This post is part of the On the Margin blog.
In December 2013, Sysco Corp. and US Foods rocked the restaurant industry when the two food distribution giants proposed to merge in what was at the time an $8.2 billion deal.
Two years, months of negotiations, a federal lawsuit and nearly $700 million later, and the two sides abandoned the attempt. They’ve since resumed their competitive ways, acquiring smaller players, while US Foods opted for an initial public offering to pay off its debt.
Would they really do all that over again?
We don’t know. But they would likely find a friendlier attitude among antitrust regulators in a Trump administration if they did.
Bloomberg columnist Gillian Tan this morning speculated that a Sysco-US Foods merger would have the best chance of revival in a Republican Trump administration.
The idea is pretty simple: The Federal Trade Commission blocked the Sysco-US Foods deal on a thin, 3-2 vote. With Trump as president, the commission would be Republican-led for at least the next four years. In theory, therefore, the new FTC would be more likely to OK the deal if it were proposed again.
To be sure, things are different now. For one, it would take a lot more than the $8.2 billion Sysco originally proposed in the form of cash and assumed debt.
US Foods has a $9.3 billion enterprise value, and because the company is now publicly traded, any Sysco proposal would have to come with a premium to entice the company’s stockholders.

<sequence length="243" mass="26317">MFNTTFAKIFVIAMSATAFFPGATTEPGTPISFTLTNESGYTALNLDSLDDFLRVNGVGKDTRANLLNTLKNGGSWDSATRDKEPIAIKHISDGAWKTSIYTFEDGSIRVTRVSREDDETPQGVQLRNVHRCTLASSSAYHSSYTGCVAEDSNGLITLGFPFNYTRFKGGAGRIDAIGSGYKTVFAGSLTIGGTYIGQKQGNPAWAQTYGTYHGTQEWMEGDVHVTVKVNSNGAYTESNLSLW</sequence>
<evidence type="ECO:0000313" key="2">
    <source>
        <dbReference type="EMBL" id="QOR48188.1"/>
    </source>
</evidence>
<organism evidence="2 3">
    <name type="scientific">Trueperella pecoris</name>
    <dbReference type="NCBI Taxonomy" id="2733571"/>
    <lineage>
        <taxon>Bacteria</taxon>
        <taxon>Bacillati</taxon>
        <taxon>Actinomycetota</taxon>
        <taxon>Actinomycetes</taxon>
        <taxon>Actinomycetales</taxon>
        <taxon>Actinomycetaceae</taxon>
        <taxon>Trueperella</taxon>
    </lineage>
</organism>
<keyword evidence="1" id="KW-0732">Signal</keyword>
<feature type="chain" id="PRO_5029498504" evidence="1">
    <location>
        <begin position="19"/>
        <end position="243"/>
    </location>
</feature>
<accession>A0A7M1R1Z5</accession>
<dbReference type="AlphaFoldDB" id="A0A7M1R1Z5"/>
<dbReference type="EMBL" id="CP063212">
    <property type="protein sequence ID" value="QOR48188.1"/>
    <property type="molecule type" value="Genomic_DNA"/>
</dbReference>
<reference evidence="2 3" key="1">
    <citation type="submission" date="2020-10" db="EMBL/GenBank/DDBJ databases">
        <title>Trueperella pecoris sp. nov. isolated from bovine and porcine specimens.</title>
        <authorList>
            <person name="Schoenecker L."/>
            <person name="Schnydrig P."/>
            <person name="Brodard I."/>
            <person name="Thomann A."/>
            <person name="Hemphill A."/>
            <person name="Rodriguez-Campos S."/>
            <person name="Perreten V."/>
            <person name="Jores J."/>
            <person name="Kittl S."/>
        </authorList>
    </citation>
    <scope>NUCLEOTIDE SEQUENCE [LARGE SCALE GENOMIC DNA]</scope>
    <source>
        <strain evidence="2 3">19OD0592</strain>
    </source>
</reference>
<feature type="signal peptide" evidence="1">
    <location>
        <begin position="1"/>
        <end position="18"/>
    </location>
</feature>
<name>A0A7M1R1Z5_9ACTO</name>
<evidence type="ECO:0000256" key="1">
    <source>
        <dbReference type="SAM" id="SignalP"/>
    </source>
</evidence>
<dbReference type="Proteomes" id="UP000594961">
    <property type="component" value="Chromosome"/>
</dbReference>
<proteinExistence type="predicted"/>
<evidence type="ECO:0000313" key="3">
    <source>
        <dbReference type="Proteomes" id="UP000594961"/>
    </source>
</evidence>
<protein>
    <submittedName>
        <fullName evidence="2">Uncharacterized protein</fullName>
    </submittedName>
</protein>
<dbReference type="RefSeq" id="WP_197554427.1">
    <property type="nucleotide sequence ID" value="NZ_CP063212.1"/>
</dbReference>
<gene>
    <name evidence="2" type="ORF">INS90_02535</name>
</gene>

As Tan pointed out, Sysco is a more valuable company today, too, and could absorb the increased price.
The ultimate question, of course, is whether the two companies would propose a merger once again, after spending so much time and money to no avail the first time.
Presumably, much of the same market dynamics exist today that did three years ago, when the deal was first proposed. The market remains diverse, complex and ripe for disruption, although one giant distributor, rather than two big, competing distributors, would likely concern many foodservice companies.
As Tan noted, the company’s two private-equity sponsors, KKR & Co. and Clayton Dubilier & Rice LLC, each of which own 37.8 percent of shares, have yet to sell, and would find a nice, quick exit with a premium in a sale to Sysco.
That would certainly be easier than a gradual exit through the sale of their stock in secondary offerings in the coming years, which would not come with the assurance of a premium Sysco would be likely to pay.
Jonathan Maze, Nation’s Restaurant News senior financial editor, does not directly own stock or interest in a restaurant company.